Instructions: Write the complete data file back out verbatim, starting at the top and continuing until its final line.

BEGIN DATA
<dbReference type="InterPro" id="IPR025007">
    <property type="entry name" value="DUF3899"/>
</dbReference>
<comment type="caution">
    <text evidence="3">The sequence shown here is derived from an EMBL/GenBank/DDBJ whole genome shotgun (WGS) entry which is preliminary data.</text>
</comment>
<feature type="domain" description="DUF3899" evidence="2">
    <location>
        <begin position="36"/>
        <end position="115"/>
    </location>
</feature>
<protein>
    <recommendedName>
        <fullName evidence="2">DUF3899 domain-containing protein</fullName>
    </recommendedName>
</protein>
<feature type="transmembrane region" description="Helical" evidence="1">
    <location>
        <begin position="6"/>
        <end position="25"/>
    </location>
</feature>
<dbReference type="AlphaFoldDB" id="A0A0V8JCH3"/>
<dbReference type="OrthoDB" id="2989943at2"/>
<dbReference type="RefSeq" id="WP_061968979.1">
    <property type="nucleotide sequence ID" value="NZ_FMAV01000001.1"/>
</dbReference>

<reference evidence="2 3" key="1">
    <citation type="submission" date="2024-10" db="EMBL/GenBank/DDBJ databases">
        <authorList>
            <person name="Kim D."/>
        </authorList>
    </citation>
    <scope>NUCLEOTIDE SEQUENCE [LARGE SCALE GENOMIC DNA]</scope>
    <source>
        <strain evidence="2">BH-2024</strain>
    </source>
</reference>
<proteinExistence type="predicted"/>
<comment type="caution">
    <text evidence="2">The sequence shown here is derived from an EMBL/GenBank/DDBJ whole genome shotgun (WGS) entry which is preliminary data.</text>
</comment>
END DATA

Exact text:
<dbReference type="InterPro" id="IPR025007">
    <property type="entry name" value="DUF3899"/>
</dbReference>
<comment type="caution">
    <text evidence="3">The sequence shown here is derived from an EMBL/GenBank/DDBJ whole genome shotgun (WGS) entry which is preliminary data.</text>
</comment>
<feature type="domain" description="DUF3899" evidence="2">
    <location>
        <begin position="36"/>
        <end position="115"/>
    </location>
</feature>
<protein>
    <recommendedName>
        <fullName evidence="2">DUF3899 domain-containing protein</fullName>
    </recommendedName>
</protein>
<feature type="transmembrane region" description="Helical" evidence="1">
    <location>
        <begin position="6"/>
        <end position="25"/>
    </location>
</feature>
<dbReference type="AlphaFoldDB" id="A0A0V8JCH3"/>
<dbReference type="OrthoDB" id="2989943at2"/>
<dbReference type="RefSeq" id="WP_061968979.1">
    <property type="nucleotide sequence ID" value="NZ_FMAV01000001.1"/>
</dbReference>

<reference evidence="2 3" key="1">
    <citation type="submission" date="2024-10" db="EMBL/GenBank/DDBJ databases">
        <authorList>
            <person name="Kim D."/>
        </authorList>
    </citation>
    <scope>NUCLEOTIDE SEQUENCE [LARGE SCALE GENOMIC DNA]</scope>
    <source>
        <strain evidence="2">BH-2024</strain>
    </source>
</reference>
<proteinExistence type="predicted"/>
<comment type="caution">
    <text evidence="2">The sequence shown here is derived from an EMBL/GenBank/DDBJ whole genome shotgun (WGS) entry which is preliminary data.</text>
</comment>